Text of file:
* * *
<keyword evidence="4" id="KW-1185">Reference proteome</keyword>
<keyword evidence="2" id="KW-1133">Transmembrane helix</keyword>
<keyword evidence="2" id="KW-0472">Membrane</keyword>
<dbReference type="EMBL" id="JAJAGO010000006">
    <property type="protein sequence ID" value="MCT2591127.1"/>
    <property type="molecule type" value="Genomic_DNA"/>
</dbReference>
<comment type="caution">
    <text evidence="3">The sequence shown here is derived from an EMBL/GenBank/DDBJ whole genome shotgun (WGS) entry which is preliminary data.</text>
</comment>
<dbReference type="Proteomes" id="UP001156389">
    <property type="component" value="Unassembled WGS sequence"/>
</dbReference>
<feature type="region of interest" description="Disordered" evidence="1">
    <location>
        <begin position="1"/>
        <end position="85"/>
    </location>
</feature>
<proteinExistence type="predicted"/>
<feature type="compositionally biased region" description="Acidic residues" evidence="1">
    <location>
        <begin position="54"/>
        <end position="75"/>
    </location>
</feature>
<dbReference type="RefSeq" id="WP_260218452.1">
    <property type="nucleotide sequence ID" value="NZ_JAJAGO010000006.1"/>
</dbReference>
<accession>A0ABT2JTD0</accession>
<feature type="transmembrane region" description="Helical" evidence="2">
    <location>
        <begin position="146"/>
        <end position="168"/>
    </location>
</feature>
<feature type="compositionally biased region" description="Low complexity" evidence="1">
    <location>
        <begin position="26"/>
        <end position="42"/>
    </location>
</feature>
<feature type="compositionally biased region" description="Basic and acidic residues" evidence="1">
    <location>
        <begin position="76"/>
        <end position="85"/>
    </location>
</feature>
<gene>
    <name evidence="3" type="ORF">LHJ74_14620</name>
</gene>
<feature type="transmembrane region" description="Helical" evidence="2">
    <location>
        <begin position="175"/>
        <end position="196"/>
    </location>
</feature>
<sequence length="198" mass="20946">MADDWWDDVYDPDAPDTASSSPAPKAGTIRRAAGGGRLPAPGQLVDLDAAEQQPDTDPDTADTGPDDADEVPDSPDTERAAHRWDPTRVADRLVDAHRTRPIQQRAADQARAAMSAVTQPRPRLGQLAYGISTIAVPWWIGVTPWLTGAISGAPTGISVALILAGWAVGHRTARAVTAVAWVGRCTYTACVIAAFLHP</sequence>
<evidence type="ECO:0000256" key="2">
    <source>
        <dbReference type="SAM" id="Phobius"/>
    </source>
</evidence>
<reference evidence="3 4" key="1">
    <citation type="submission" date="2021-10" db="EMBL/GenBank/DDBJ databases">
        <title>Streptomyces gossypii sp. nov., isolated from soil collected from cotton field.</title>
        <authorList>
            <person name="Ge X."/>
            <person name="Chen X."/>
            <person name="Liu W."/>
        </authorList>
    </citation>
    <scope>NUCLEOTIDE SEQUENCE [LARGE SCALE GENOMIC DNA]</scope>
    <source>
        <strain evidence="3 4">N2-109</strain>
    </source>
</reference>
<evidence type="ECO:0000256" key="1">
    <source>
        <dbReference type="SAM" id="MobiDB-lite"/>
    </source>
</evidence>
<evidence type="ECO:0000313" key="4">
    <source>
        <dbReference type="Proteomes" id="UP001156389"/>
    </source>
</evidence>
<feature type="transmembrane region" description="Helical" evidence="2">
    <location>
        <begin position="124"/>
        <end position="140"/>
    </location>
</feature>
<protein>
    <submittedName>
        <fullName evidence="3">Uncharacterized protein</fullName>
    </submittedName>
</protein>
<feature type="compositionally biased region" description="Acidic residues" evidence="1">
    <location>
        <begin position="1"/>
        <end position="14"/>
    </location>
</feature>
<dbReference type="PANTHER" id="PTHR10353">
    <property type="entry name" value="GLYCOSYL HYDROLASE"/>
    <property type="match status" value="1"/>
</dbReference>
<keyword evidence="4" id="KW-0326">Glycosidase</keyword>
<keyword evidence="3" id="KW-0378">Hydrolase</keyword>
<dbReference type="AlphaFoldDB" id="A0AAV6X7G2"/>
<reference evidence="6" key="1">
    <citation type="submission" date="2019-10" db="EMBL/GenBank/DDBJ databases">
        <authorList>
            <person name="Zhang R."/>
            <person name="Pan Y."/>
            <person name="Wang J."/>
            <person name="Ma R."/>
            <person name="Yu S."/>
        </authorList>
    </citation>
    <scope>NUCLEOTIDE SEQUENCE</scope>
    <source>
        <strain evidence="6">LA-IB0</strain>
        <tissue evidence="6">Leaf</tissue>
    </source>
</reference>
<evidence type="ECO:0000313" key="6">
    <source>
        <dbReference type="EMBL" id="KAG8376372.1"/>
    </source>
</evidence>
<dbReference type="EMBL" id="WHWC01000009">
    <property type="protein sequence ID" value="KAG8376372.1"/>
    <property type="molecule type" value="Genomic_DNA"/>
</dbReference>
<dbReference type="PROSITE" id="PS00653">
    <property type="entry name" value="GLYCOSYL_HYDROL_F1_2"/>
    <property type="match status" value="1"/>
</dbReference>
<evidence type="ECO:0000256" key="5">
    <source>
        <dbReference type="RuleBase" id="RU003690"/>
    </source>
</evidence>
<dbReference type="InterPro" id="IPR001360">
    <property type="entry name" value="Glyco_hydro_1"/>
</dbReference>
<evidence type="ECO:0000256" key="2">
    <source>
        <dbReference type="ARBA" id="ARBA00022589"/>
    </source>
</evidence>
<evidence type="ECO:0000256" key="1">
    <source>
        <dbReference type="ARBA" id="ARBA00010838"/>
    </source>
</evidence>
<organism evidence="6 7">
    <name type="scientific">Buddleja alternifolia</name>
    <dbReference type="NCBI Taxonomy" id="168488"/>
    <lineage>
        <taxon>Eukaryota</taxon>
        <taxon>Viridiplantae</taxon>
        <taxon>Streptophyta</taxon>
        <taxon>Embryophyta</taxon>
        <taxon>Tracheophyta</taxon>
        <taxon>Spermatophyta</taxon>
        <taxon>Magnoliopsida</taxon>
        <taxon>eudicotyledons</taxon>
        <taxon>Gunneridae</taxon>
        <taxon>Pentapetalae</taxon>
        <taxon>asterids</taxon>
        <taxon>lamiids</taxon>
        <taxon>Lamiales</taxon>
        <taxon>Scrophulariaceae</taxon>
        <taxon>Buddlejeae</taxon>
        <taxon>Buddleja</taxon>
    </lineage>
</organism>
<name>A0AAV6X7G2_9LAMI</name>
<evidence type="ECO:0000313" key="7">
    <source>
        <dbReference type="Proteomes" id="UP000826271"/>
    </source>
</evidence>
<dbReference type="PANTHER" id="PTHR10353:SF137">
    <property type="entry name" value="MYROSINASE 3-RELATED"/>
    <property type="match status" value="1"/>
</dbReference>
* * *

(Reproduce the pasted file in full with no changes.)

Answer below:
<keyword evidence="4" id="KW-1185">Reference proteome</keyword>
<keyword evidence="2" id="KW-1133">Transmembrane helix</keyword>
<keyword evidence="2" id="KW-0472">Membrane</keyword>
<dbReference type="EMBL" id="JAJAGO010000006">
    <property type="protein sequence ID" value="MCT2591127.1"/>
    <property type="molecule type" value="Genomic_DNA"/>
</dbReference>
<comment type="caution">
    <text evidence="3">The sequence shown here is derived from an EMBL/GenBank/DDBJ whole genome shotgun (WGS) entry which is preliminary data.</text>
</comment>
<dbReference type="Proteomes" id="UP001156389">
    <property type="component" value="Unassembled WGS sequence"/>
</dbReference>
<feature type="region of interest" description="Disordered" evidence="1">
    <location>
        <begin position="1"/>
        <end position="85"/>
    </location>
</feature>
<proteinExistence type="predicted"/>
<feature type="compositionally biased region" description="Acidic residues" evidence="1">
    <location>
        <begin position="54"/>
        <end position="75"/>
    </location>
</feature>
<dbReference type="RefSeq" id="WP_260218452.1">
    <property type="nucleotide sequence ID" value="NZ_JAJAGO010000006.1"/>
</dbReference>
<accession>A0ABT2JTD0</accession>
<feature type="transmembrane region" description="Helical" evidence="2">
    <location>
        <begin position="146"/>
        <end position="168"/>
    </location>
</feature>
<feature type="compositionally biased region" description="Low complexity" evidence="1">
    <location>
        <begin position="26"/>
        <end position="42"/>
    </location>
</feature>
<feature type="compositionally biased region" description="Basic and acidic residues" evidence="1">
    <location>
        <begin position="76"/>
        <end position="85"/>
    </location>
</feature>
<gene>
    <name evidence="3" type="ORF">LHJ74_14620</name>
</gene>
<feature type="transmembrane region" description="Helical" evidence="2">
    <location>
        <begin position="175"/>
        <end position="196"/>
    </location>
</feature>
<sequence length="198" mass="20946">MADDWWDDVYDPDAPDTASSSPAPKAGTIRRAAGGGRLPAPGQLVDLDAAEQQPDTDPDTADTGPDDADEVPDSPDTERAAHRWDPTRVADRLVDAHRTRPIQQRAADQARAAMSAVTQPRPRLGQLAYGISTIAVPWWIGVTPWLTGAISGAPTGISVALILAGWAVGHRTARAVTAVAWVGRCTYTACVIAAFLHP</sequence>
<evidence type="ECO:0000256" key="2">
    <source>
        <dbReference type="SAM" id="Phobius"/>
    </source>
</evidence>
<reference evidence="3 4" key="1">
    <citation type="submission" date="2021-10" db="EMBL/GenBank/DDBJ databases">
        <title>Streptomyces gossypii sp. nov., isolated from soil collected from cotton field.</title>
        <authorList>
            <person name="Ge X."/>
            <person name="Chen X."/>
            <person name="Liu W."/>
        </authorList>
    </citation>
    <scope>NUCLEOTIDE SEQUENCE [LARGE SCALE GENOMIC DNA]</scope>
    <source>
        <strain evidence="3 4">N2-109</strain>
    </source>
</reference>
<evidence type="ECO:0000256" key="1">
    <source>
        <dbReference type="SAM" id="MobiDB-lite"/>
    </source>
</evidence>
<evidence type="ECO:0000313" key="4">
    <source>
        <dbReference type="Proteomes" id="UP001156389"/>
    </source>
</evidence>
<feature type="transmembrane region" description="Helical" evidence="2">
    <location>
        <begin position="124"/>
        <end position="140"/>
    </location>
</feature>
<protein>
    <submittedName>
        <fullName evidence="3">Uncharacterized protein</fullName>
    </submittedName>
</protein>
<feature type="compositionally biased region" description="Acidic residues" evidence="1">
    <location>
        <begin position="1"/>
        <end position="14"/>
    </location>
</feature>
<dbReference type="PANTHER" id="PTHR10353">
    <property type="entry name" value="GLYCOSYL HYDROLASE"/>
    <property type="match status" value="1"/>
</dbReference>
<keyword evidence="4" id="KW-0326">Glycosidase</keyword>
<keyword evidence="3" id="KW-0378">Hydrolase</keyword>
<dbReference type="AlphaFoldDB" id="A0AAV6X7G2"/>
<reference evidence="6" key="1">
    <citation type="submission" date="2019-10" db="EMBL/GenBank/DDBJ databases">
        <authorList>
            <person name="Zhang R."/>
            <person name="Pan Y."/>
            <person name="Wang J."/>
            <person name="Ma R."/>
            <person name="Yu S."/>
        </authorList>
    </citation>
    <scope>NUCLEOTIDE SEQUENCE</scope>
    <source>
        <strain evidence="6">LA-IB0</strain>
        <tissue evidence="6">Leaf</tissue>
    </source>
</reference>
<evidence type="ECO:0000313" key="6">
    <source>
        <dbReference type="EMBL" id="KAG8376372.1"/>
    </source>
</evidence>
<dbReference type="EMBL" id="WHWC01000009">
    <property type="protein sequence ID" value="KAG8376372.1"/>
    <property type="molecule type" value="Genomic_DNA"/>
</dbReference>
<dbReference type="PROSITE" id="PS00653">
    <property type="entry name" value="GLYCOSYL_HYDROL_F1_2"/>
    <property type="match status" value="1"/>
</dbReference>
<evidence type="ECO:0000256" key="5">
    <source>
        <dbReference type="RuleBase" id="RU003690"/>
    </source>
</evidence>
<dbReference type="InterPro" id="IPR001360">
    <property type="entry name" value="Glyco_hydro_1"/>
</dbReference>
<evidence type="ECO:0000256" key="2">
    <source>
        <dbReference type="ARBA" id="ARBA00022589"/>
    </source>
</evidence>
<evidence type="ECO:0000256" key="1">
    <source>
        <dbReference type="ARBA" id="ARBA00010838"/>
    </source>
</evidence>
<organism evidence="6 7">
    <name type="scientific">Buddleja alternifolia</name>
    <dbReference type="NCBI Taxonomy" id="168488"/>
    <lineage>
        <taxon>Eukaryota</taxon>
        <taxon>Viridiplantae</taxon>
        <taxon>Streptophyta</taxon>
        <taxon>Embryophyta</taxon>
        <taxon>Tracheophyta</taxon>
        <taxon>Spermatophyta</taxon>
        <taxon>Magnoliopsida</taxon>
        <taxon>eudicotyledons</taxon>
        <taxon>Gunneridae</taxon>
        <taxon>Pentapetalae</taxon>
        <taxon>asterids</taxon>
        <taxon>lamiids</taxon>
        <taxon>Lamiales</taxon>
        <taxon>Scrophulariaceae</taxon>
        <taxon>Buddlejeae</taxon>
        <taxon>Buddleja</taxon>
    </lineage>
</organism>
<name>A0AAV6X7G2_9LAMI</name>
<evidence type="ECO:0000313" key="7">
    <source>
        <dbReference type="Proteomes" id="UP000826271"/>
    </source>
</evidence>
<dbReference type="PANTHER" id="PTHR10353:SF137">
    <property type="entry name" value="MYROSINASE 3-RELATED"/>
    <property type="match status" value="1"/>
</dbReference>